“increasing shareholder value.”

However, as Lazonick points out, when the shareholder-value mantra becomes the main focus for companies executives usually concentrate on avoiding taxes for the sake of higher profits and don’t think twice about permanently axing workers. They also increase distributions of corporate cash to shareholders in the form of dividends and, even more prominently, stock buybacks.

When a corporation becomes financialized in this way, the top executives no longer concern themselves with investing in the productive capabilities of employees, the foundation for rising living standards. Instead they become focused on generating financial profits that can justify ever higher stock prices – in large part because, through their stock-based compensation, high stock prices translate into megabucks for these corporate executives themselves.

It’s not a pretty state of affairs. Lazonick discusses how we evolved from a society in which corporate interests were largely aligned with those of broader public purpose into a state where crony capitalism, accounting fraud, and corporate predation are predominant characteristics.

Lazonick makes a very powerful case that the ideology of “maximizing shareholder value” primarily works to the benefit of the very corporate executives who make corporate resource allocation decisions, and who derive high levels of remuneration from munificent stock option awards. As for the rest of us, we’re left to fight over the crumbs.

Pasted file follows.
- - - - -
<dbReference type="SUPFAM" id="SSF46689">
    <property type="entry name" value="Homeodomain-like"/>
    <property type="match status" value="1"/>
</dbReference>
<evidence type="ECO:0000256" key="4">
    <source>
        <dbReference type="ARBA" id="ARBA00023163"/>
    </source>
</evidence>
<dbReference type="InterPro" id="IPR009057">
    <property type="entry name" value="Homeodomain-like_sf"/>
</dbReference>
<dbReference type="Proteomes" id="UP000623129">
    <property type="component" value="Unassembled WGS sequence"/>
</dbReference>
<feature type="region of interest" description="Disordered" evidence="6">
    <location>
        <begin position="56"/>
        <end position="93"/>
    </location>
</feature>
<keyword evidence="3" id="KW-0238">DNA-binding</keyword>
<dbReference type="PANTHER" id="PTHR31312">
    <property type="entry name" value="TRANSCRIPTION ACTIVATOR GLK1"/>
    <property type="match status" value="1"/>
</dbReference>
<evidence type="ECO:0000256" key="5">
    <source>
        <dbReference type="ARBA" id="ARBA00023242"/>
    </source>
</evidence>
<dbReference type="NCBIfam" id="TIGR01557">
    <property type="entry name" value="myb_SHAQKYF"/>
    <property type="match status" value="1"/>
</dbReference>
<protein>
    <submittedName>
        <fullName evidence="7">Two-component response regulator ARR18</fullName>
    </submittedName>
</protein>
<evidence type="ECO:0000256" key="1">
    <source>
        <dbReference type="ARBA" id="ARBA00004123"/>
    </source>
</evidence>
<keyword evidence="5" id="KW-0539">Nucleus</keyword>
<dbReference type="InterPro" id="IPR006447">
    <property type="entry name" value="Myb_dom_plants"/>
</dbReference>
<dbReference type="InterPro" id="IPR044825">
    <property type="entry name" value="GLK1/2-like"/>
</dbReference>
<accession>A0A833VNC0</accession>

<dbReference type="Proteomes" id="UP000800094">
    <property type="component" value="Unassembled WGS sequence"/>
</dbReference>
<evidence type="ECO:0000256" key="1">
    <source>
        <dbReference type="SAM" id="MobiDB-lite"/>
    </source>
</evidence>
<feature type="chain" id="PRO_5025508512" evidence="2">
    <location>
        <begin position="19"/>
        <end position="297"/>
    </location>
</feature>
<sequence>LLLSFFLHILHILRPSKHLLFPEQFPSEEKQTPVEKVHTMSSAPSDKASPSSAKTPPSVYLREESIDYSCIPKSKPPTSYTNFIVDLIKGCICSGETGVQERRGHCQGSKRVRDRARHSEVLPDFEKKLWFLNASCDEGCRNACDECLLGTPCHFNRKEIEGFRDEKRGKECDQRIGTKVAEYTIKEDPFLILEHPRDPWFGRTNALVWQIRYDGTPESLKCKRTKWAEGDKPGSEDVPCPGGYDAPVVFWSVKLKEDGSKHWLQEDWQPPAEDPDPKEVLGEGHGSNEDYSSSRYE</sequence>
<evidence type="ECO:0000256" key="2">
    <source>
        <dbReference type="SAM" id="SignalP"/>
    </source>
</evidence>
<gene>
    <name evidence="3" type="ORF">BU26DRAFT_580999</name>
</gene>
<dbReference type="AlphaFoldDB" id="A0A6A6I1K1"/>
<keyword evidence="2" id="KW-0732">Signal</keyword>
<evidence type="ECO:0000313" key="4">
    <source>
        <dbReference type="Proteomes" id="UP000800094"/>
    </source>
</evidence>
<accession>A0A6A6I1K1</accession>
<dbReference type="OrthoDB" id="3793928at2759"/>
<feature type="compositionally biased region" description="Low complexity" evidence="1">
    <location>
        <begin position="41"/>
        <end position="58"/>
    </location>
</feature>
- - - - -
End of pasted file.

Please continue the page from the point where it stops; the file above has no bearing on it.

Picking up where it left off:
The Myth of Maximizing Shareholder Value
Yves Smith
Fri, 24 Jan 2014 07:13:35 GMT

The Big Question: Is there an alternative to Obamacare?

 

A health policy discussion with Booth colleagues Matthew Gentzkow and Matthew Notowidigdo.
The original is here at the Booth / Capital Ideas website. The other “big ideas” videos are really good.
My views expressed here are summed up a bit more eloquently in a recent WSJ Oped, here, and a longer essay “After the ACA” available here. More on health economics and insurance, including how individual insurance can protect against preexisting conditions on my webpage here, and by clicking the “health economics” link to the right.

The Big Question: Is there an alternative to Obamacare?
John H. Cochrane
Sun, 19 Jan 2014 15:26:00 GMT

An Imperfect System–Free enterprise/Democracy

Prosperity means change and that often leaves many behind: the older; the less educated; the geographically immobile; those who just can’t adapt for a lot of reasons. Joseph Schumpeter called this creative destruction, and it is certainly a product of capitalism in the past and now. Free enterprise and free exchange and commercial activity is the best path to a wealthy and growing economy; but I also believe it is unable without a state build safety net to provide for the victim of creative destruction that society as a whole benefits from.

If find it odd that it is often acknowledged that democracy is just the best of the flawed forms of human governance – it isn’t perfect. Few who advocate free enterprise have the equivalent humility to acknowledge that it is the best way manage resources of the alternative available – but it isn’t perfect. I acknowledge both that market economies are the best way to build a society in the face of scarcity, but are far from perfect.